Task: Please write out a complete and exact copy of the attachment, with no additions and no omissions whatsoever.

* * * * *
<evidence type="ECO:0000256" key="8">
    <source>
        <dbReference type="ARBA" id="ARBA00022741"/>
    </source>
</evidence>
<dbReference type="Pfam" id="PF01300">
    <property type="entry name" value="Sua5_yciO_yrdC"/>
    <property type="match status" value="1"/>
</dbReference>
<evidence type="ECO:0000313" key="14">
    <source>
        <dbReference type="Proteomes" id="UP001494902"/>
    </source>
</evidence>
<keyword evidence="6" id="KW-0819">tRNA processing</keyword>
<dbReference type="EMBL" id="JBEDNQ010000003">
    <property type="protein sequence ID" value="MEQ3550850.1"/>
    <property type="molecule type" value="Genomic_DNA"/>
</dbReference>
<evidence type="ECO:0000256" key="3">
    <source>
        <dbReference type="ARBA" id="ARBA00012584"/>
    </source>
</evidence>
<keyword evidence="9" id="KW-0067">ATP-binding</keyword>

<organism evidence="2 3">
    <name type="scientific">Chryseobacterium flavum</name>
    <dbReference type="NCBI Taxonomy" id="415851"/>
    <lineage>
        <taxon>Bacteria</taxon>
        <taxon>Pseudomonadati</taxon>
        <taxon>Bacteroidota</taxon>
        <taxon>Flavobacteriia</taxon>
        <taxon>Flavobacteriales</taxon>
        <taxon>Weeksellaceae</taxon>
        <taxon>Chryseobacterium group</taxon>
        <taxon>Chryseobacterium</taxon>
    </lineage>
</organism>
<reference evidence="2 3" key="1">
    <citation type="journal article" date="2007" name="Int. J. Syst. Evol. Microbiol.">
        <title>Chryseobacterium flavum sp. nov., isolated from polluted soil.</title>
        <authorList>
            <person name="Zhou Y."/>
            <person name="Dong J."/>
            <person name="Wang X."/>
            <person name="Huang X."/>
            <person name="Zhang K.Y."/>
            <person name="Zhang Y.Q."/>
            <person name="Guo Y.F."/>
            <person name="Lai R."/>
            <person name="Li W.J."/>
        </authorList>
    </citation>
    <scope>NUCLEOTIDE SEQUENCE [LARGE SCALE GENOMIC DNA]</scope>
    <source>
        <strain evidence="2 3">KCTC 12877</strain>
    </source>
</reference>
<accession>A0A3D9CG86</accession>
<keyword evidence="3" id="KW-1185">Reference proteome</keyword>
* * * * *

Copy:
<evidence type="ECO:0000256" key="8">
    <source>
        <dbReference type="ARBA" id="ARBA00022741"/>
    </source>
</evidence>
<dbReference type="Pfam" id="PF01300">
    <property type="entry name" value="Sua5_yciO_yrdC"/>
    <property type="match status" value="1"/>
</dbReference>
<evidence type="ECO:0000313" key="14">
    <source>
        <dbReference type="Proteomes" id="UP001494902"/>
    </source>
</evidence>
<keyword evidence="6" id="KW-0819">tRNA processing</keyword>
<dbReference type="EMBL" id="JBEDNQ010000003">
    <property type="protein sequence ID" value="MEQ3550850.1"/>
    <property type="molecule type" value="Genomic_DNA"/>
</dbReference>
<evidence type="ECO:0000256" key="3">
    <source>
        <dbReference type="ARBA" id="ARBA00012584"/>
    </source>
</evidence>
<keyword evidence="9" id="KW-0067">ATP-binding</keyword>

<organism evidence="2 3">
    <name type="scientific">Chryseobacterium flavum</name>
    <dbReference type="NCBI Taxonomy" id="415851"/>
    <lineage>
        <taxon>Bacteria</taxon>
        <taxon>Pseudomonadati</taxon>
        <taxon>Bacteroidota</taxon>
        <taxon>Flavobacteriia</taxon>
        <taxon>Flavobacteriales</taxon>
        <taxon>Weeksellaceae</taxon>
        <taxon>Chryseobacterium group</taxon>
        <taxon>Chryseobacterium</taxon>
    </lineage>
</organism>
<reference evidence="2 3" key="1">
    <citation type="journal article" date="2007" name="Int. J. Syst. Evol. Microbiol.">
        <title>Chryseobacterium flavum sp. nov., isolated from polluted soil.</title>
        <authorList>
            <person name="Zhou Y."/>
            <person name="Dong J."/>
            <person name="Wang X."/>
            <person name="Huang X."/>
            <person name="Zhang K.Y."/>
            <person name="Zhang Y.Q."/>
            <person name="Guo Y.F."/>
            <person name="Lai R."/>
            <person name="Li W.J."/>
        </authorList>
    </citation>
    <scope>NUCLEOTIDE SEQUENCE [LARGE SCALE GENOMIC DNA]</scope>
    <source>
        <strain evidence="2 3">KCTC 12877</strain>
    </source>
</reference>
<accession>A0A3D9CG86</accession>
<keyword evidence="3" id="KW-1185">Reference proteome</keyword>